Hi, reader friends! Welcome new-to-me author friend Miriam Feinberg Vamosh to celebrate her re-release with a JustRead blog tour! Miriam has graciously offered to tell us more about the setting of The Scroll.
about the setting
The Fortress of Masada – Way Beyond the “Stones and Bones”
The initial scenes of my historical novel The Scroll take place at the Judean Desert fortress of Masada – one of the most important archaeological sites in Israel, as attested by the well over 600,000 visitors to the site every year. The thrills begin even before you enter Masada’s ancient gateway, with a ride to the summit in a cable car overlooking a spectacular desertscape, ancient Roman siege camps, the Dead Sea and the Mountains of Moab beyond. And for the adventurous and sound of knees, a steep walk up the ancient Snake Path is another way to get to the top, and that’s unforgettable, especially at sunrise.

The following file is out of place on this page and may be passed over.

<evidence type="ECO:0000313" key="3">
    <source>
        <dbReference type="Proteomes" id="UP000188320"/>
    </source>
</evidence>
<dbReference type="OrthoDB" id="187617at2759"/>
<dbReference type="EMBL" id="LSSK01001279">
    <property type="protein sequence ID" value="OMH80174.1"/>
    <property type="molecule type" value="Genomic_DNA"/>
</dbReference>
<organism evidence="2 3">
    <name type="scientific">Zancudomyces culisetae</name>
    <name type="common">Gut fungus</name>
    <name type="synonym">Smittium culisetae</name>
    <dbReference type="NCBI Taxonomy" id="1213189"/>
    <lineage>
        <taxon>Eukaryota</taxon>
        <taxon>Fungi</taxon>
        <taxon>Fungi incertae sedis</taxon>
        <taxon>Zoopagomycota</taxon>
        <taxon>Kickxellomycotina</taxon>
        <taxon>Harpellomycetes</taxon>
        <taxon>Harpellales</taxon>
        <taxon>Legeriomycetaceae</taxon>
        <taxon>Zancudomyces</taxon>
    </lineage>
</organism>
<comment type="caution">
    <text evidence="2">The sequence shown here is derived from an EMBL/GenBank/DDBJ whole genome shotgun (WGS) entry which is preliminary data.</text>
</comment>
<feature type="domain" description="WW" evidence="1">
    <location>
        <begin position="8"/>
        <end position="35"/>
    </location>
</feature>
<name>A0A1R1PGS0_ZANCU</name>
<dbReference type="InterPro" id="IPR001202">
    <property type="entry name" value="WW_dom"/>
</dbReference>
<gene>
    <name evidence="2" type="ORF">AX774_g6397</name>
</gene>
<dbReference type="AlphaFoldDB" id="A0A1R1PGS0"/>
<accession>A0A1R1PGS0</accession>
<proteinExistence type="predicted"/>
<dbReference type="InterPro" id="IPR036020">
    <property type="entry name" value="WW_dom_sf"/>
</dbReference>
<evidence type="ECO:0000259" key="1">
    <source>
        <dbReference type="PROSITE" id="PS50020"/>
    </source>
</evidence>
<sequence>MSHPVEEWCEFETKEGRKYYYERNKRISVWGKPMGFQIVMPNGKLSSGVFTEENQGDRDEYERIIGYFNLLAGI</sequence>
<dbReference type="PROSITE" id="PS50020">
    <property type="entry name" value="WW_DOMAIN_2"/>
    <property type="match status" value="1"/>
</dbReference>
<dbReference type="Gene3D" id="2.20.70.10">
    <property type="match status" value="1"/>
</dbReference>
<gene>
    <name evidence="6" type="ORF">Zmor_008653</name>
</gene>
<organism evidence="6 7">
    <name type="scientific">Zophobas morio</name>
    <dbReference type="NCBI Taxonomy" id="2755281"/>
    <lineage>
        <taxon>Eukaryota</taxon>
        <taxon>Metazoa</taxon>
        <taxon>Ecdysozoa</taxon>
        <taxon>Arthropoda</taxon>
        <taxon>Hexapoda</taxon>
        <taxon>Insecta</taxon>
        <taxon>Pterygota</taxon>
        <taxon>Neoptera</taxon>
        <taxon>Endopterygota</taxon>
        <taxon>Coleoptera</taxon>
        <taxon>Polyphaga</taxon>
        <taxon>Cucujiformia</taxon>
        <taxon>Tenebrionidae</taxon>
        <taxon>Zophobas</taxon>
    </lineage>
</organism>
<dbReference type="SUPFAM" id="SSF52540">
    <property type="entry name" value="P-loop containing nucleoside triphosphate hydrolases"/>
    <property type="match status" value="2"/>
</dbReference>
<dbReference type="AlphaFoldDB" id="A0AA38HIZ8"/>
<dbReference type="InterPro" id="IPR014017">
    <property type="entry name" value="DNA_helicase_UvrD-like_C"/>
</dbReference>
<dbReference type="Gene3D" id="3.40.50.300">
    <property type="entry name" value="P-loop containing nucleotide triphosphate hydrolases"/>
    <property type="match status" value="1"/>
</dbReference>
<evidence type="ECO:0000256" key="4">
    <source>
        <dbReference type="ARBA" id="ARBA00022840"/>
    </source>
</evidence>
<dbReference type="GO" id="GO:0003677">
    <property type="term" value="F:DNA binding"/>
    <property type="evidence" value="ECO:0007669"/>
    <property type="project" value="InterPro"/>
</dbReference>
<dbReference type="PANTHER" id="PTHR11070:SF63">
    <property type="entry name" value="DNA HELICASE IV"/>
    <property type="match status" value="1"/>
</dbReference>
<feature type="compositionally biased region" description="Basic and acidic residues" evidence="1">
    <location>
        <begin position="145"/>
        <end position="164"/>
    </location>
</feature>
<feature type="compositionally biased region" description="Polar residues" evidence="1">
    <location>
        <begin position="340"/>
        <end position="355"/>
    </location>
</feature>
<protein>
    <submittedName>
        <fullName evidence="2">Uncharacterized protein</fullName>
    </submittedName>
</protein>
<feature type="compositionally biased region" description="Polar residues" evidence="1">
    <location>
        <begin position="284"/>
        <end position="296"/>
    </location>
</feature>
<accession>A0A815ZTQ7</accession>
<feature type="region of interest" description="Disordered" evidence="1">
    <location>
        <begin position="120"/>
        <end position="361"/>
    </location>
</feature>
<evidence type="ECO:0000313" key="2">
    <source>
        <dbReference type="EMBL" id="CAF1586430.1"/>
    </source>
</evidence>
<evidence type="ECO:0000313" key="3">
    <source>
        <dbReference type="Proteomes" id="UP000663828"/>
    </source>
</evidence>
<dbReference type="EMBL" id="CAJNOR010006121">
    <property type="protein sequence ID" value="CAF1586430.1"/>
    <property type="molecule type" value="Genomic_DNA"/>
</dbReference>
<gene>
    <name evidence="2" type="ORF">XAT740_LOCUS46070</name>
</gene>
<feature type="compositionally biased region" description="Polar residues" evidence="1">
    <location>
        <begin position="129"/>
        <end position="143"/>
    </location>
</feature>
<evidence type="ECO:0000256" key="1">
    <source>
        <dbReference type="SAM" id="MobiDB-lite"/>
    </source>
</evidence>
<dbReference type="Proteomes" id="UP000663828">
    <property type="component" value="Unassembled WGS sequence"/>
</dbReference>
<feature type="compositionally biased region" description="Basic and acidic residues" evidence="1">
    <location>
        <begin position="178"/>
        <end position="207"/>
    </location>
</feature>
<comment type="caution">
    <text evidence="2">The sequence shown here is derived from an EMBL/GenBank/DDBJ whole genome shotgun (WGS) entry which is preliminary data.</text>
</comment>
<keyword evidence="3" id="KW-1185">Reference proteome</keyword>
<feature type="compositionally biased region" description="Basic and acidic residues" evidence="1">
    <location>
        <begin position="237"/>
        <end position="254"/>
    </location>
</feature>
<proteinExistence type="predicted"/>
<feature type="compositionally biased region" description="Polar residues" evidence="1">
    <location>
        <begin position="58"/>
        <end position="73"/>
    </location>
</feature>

This fortress, at the top of a free-standing plateau, started out as a refuge for Herod the Great from his many enemies, foreign and domestic. Not coincidently, this is the Herod of the Nativity story, who murdered the innocent children in Bethlehem, and from whose wrath Joseph and Mary fled with the baby Jesus to Egypt. At Masada (and Herod’s other fortresses, too) the Judean despot left behind palatial remains including two palaces, with meticulously designed mosaic floors, vivid frescoes, a fully equipped Roman bathhouse, storehouses, walls and towers. He also left behind a water system that seemed to ignore every possible obstacle in its mission to bring life to the mountain. But despite all this grandeur and advanced engineering, it’s the story of those who occupied Masada a century after Herod died that has captured the imagination of millions worldwide.